4. Thank you for your wonderful photos of the Antarctic. Although I’ve never been there, I have been to Torres del Paine on a day trip from Punta Arenas en route to the Falkland Islands. I agree that Torres del Paine is something that everyone should see. Alas, I doubt if I’ll ever get to Antarctica.

      1. In the position it was in it didn’t have the leg strength. It had to be moved (I spoke to Lancy; what they actually did is prod the bird out of that position with a mop onto a surface from which it could take off. And then it did take off. Seabirds have trouble taking off from hard surfaces, Lancy told me, because they have weak legs and can’t jump up, but on the water they can run and paddle to take off.

  5. Fantastic pictures. Sad to be leaving such an exotic place. Thank you for sharing your amazing trip.

  6. Great pictures. Your pics of icebergs and mountains this year seem more compelling in some way than professional pictures of antarctica. The bergs are bluer and clearly ice, not white snow. The mountains are so sharp in places and look like basement rock.

    I am surprised that the sea bird did not just take advantage of the ship’s 10-15 knot speed and just spread its wings to gain immediate lift, as it apparently did in its fall.

    I first learned of the-green flash from a Scientific American article when I was in elementary school. I can still see the magazine cover in my mind. It was a much kinder and gentler publication in those days (late 1950’s)

  7. “It turns out, or so Lancy tells us, that many seabirds landing on a solid surface, or land, are unable to take off”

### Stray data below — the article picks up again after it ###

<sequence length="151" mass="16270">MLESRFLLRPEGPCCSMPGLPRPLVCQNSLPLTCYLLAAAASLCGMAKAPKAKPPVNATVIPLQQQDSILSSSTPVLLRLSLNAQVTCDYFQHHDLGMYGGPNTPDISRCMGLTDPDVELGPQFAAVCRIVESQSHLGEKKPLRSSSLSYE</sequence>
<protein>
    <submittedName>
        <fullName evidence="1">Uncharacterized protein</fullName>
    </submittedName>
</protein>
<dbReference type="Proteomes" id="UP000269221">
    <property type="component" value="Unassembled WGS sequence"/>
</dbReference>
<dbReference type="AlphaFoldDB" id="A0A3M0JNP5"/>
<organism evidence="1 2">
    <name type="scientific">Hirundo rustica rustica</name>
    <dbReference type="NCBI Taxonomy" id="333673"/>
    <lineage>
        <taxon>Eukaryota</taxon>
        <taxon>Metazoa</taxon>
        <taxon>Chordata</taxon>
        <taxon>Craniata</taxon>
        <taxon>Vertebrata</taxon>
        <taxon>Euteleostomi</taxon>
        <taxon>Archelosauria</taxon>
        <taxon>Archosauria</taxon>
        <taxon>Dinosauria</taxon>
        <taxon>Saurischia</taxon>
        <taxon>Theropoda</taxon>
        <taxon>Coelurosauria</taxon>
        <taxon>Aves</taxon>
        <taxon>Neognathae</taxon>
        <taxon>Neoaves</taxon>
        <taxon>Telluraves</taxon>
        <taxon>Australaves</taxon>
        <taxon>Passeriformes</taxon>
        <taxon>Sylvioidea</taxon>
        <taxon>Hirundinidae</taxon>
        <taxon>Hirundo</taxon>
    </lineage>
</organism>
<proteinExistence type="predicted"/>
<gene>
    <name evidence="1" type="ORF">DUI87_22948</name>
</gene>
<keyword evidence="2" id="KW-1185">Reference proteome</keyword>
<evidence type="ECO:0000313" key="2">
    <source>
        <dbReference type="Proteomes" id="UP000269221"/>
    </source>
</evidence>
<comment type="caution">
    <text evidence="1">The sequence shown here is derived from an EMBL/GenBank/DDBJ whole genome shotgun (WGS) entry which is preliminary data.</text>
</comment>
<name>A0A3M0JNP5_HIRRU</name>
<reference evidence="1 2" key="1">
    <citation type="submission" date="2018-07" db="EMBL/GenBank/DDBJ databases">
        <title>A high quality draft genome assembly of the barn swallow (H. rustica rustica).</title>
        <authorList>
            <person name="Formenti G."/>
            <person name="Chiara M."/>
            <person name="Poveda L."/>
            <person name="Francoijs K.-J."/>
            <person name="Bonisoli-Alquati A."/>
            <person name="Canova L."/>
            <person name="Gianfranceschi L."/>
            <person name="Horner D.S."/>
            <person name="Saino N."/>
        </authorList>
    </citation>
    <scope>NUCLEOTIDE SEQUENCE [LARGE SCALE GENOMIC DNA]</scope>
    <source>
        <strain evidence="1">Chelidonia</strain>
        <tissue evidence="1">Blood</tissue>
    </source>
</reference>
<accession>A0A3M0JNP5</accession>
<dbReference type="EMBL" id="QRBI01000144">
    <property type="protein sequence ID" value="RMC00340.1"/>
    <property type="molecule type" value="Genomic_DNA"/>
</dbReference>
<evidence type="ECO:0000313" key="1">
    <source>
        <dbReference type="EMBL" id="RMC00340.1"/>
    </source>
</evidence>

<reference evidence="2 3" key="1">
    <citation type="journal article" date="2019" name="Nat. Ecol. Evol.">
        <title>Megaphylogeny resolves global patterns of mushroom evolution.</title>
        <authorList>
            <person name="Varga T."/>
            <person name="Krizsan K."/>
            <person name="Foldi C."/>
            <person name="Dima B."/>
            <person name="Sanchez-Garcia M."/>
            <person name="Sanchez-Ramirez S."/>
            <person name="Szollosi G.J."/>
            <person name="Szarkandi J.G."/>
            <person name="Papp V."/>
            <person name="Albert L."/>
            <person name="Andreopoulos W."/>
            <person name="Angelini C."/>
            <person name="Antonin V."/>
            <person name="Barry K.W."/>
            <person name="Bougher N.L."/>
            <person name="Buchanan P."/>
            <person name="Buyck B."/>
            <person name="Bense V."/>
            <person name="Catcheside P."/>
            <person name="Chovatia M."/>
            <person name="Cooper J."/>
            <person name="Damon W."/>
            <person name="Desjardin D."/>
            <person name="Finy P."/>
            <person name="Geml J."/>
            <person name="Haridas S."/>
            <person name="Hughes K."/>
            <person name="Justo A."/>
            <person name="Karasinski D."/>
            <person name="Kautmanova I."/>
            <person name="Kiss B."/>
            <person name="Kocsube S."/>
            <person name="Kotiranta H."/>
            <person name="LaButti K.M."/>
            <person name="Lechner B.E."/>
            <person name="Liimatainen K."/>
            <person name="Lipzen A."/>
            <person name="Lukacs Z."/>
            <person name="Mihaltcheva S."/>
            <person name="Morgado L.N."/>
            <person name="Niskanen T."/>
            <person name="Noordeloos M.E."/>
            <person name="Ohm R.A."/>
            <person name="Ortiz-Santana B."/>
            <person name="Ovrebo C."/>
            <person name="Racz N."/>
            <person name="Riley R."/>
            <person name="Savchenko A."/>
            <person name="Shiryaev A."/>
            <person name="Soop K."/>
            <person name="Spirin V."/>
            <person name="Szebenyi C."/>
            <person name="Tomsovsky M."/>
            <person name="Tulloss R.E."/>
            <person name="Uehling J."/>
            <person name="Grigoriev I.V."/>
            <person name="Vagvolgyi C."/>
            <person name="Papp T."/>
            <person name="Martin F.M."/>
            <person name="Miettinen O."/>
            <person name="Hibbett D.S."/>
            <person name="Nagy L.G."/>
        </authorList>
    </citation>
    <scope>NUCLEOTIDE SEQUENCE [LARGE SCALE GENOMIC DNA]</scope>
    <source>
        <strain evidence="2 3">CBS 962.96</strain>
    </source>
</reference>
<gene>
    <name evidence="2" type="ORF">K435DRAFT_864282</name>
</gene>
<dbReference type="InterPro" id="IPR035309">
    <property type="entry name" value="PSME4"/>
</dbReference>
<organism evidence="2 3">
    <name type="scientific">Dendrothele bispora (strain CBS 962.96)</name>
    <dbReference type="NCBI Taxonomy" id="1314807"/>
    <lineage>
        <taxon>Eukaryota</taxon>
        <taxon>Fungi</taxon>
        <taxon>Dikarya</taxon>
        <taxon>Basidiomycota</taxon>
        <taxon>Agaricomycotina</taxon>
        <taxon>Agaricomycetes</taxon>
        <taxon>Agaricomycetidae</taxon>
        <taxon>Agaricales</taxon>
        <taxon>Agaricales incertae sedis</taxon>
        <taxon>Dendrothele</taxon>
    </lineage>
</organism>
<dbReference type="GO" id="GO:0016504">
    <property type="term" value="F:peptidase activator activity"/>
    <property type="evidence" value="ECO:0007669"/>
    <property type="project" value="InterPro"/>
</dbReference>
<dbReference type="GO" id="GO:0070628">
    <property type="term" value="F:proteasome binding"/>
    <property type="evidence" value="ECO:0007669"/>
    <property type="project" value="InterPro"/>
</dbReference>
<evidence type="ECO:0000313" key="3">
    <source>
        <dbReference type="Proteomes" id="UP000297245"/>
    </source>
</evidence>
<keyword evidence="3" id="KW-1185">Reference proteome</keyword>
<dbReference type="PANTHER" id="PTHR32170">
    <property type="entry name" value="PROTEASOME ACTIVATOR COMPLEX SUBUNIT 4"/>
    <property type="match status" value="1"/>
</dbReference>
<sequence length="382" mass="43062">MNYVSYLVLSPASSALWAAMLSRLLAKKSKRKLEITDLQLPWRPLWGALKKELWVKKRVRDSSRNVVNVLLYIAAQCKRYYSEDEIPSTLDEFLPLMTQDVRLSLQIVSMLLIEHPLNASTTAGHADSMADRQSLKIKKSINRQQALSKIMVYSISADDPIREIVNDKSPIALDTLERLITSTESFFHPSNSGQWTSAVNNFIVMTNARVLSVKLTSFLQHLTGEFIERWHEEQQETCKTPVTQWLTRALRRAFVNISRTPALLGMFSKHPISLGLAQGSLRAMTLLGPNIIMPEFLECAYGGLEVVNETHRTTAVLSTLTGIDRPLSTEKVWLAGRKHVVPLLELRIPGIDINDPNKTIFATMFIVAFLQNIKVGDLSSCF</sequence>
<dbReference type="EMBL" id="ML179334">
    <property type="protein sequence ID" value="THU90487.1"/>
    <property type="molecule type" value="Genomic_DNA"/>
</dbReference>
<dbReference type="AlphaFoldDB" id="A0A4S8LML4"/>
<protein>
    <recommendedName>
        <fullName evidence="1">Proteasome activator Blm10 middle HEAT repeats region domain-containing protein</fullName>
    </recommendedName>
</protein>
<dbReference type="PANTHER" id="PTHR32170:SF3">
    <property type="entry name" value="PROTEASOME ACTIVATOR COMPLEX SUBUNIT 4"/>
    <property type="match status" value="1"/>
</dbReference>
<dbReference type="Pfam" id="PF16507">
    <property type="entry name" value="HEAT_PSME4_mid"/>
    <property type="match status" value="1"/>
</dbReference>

This cannot be entirely correct as all birds need to land on some kind of solid surface in order to lay and incubate their eggs. Some short-legged birds such as swifts are unable to take off from level ground and nest in locations such as crevices in buildings that allow them to drop downwards from the nest in order to get airborne. According to del Hoyo et al (Handbook of the Birds of the World), Cape Petrels nest “in shallow crevices, in scrape on rock ledge, on stable beds of gravel or among boulders”. Marchant and Higgins (Handbook of Australian, New Zealand and Antarctic Birds) refer to the species nesting in a variety of locations including on shallow slopes. These descriptions of nesting locations suggest that it is able to get airborne from a variety of land surfaces although it may be that it needs a slope and/or space for a run-up.

  8. Beautiful photos. They really do need to be blown-up for full effect, and I’m glad you were able to upload larger files on this trip.
    That burger looks glorious.